Is Ukraine Selling Arms Under Moscow’s Directive?

Publication: Eurasia Daily Monitor Volume: 1 Issue: 66

A Ukrainian ship en route to Egypt was stopped and searched in Istanbul in June. Turkish officials found that the ship contained numerous items not listed on its manifest, including such sophisticated weapons as a radio-controlled missile and launcher (Associated Press, June 4). This disclosure has raised fears that these weapons were heading to terrorist cells and might have been intended to attack NATO when it met in Istanbul at the end of June.

This is not the first time Ukraine’s clandestine arms sales have damaged its reputation. One of the major causes of Kyiv’s deteriorating relationships with the West was Ukraine’s sale of Kolchuga anti-air missiles to Iraq in 2002. In a climate flush with reports of political assassinations against journalists like Heorhiy Gongadze, rampant corruption, or worse, these sales only added to the unsavory air around the Kuchma regime.

Subsequent reports have surfaced that hundreds of Ukrainian surface-to-air missiles have disappeared without a trace (Rossiiskaya gazeta, June 23) They likely were part of the huge stockpile of Soviet weapons still in Ukraine, and corrupt arms exporters having links to both Kyiv and Moscow could easily ship them to various hot spots without official supervision. In fact, the shipments more often are dispatched with official connivance and corruption.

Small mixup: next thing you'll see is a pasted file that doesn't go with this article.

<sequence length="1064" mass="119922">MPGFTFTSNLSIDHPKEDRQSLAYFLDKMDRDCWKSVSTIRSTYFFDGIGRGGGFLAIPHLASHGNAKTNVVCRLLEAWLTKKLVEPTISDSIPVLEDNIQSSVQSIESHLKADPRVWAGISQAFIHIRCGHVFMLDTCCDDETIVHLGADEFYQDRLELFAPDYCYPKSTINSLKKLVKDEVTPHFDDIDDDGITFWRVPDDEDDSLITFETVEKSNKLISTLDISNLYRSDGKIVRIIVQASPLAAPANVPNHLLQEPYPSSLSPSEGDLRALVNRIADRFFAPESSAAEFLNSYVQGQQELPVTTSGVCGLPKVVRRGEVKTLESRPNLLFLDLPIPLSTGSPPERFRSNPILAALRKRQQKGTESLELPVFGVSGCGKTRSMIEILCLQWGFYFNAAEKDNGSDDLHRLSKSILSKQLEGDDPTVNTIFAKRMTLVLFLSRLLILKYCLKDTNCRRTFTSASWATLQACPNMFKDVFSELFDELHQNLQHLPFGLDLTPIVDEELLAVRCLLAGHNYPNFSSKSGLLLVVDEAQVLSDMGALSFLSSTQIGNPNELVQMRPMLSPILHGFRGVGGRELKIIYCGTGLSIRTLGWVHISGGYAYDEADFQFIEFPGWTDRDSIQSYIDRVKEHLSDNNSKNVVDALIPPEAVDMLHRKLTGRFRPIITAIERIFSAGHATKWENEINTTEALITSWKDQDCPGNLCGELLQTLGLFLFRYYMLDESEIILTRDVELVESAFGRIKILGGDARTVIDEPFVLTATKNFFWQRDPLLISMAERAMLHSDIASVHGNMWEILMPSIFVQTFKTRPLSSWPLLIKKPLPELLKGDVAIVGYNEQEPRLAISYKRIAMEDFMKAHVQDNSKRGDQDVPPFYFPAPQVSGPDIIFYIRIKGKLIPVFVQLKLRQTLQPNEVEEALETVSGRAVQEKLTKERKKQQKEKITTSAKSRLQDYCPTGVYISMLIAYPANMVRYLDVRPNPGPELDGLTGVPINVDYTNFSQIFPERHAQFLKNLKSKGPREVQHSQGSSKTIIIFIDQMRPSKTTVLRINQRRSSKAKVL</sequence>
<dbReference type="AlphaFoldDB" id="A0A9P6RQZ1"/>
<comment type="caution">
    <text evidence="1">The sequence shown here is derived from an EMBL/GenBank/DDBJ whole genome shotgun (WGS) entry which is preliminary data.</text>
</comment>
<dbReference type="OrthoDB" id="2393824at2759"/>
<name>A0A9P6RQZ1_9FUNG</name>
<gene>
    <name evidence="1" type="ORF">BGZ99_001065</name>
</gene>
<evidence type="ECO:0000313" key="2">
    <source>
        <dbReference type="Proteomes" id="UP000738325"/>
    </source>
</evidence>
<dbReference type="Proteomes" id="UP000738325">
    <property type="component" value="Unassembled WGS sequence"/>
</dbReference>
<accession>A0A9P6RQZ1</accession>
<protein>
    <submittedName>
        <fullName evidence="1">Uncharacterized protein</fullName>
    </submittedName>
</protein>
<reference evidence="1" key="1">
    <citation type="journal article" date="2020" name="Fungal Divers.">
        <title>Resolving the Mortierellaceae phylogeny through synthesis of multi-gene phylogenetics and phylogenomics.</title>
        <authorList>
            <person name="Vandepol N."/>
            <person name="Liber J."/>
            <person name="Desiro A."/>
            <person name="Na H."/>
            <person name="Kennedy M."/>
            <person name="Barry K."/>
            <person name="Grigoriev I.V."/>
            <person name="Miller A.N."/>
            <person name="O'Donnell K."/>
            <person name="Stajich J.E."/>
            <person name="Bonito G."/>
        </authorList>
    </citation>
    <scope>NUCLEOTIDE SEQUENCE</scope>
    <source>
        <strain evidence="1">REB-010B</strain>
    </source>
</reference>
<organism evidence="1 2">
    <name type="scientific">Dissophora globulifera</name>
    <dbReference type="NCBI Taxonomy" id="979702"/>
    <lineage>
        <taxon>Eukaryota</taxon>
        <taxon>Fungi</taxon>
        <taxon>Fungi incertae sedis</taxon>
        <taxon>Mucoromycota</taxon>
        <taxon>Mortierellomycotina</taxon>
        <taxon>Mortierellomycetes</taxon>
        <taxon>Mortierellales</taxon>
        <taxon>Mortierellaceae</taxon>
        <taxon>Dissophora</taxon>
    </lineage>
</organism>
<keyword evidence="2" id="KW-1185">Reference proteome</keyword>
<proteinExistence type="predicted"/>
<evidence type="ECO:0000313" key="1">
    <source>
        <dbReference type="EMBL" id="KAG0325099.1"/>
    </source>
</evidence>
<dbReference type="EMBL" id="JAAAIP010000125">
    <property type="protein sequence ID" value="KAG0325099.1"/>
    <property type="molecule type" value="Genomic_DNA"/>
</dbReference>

Ukraine’s arms sales to Serbia, Croatia, and Macedonia during the Yugoslav wars in the 1990s exemplify the pattern (Rossiiskaya gazeta, June 23). It is entirely possible that these weapons were sent where Moscow wants them, because the links between the two defense industries are very strong and Moscow often uses Ukraine as a middleman when it does not want to be linked to a weapons deal.

Kyiv can try to hide behind claims that such stories result from competing industries jealous of Ukraine’s status in the global arms business (Era, June 8). However, the lack of controls upon the Ukrainian arms industry will certainly further obstruct Kyiv’s ties to the West and damage Western confidence in any Ukrainian government’s bona fides.

Moreover, such “gray market” deals also facilitate the continuing integration of the Ukrainian and Russian defense and technological sectors and the erosion of Ukraine’s sovereignty. Kuchma continues to emphasize that Ukraine’s future lies in science-intensive industries, including both military and space, and above all within the Single Economic Space, which is a priority of Russian policy (UT1, July 23).

Thus it would hardly surprise any analyst to find that many of these episodes of weapons transfers and proliferation to disreputable sources and regimes bear both Russian and Ukrainian fingerprints. However, as long as these shady deals continue, it will be difficult for Western regimes to overcome whatever scruples they may have about Ukraine and shake hands with the same people who are exporting threats abroad.

Undoubtedly the absence of effective controls over these weapons, combined with Russian pressure, overt and convert, adds considerably to the difficulties Ukraine now encounters with the West and make Kyiv more vulnerable to Russian pressures.

Talk of Ukraine leaving the GUUAM association and of reorienting its policies toward Moscow (RFE/RL Newsline, July 29 and 30) would only reinforce the propensity for using these weapons for purposes that ultimately only benefit criminals, whether they are atop the state or in cahoots with it. But Ukraine, as a sovereign state, will gain nothing but trouble in return for these sales.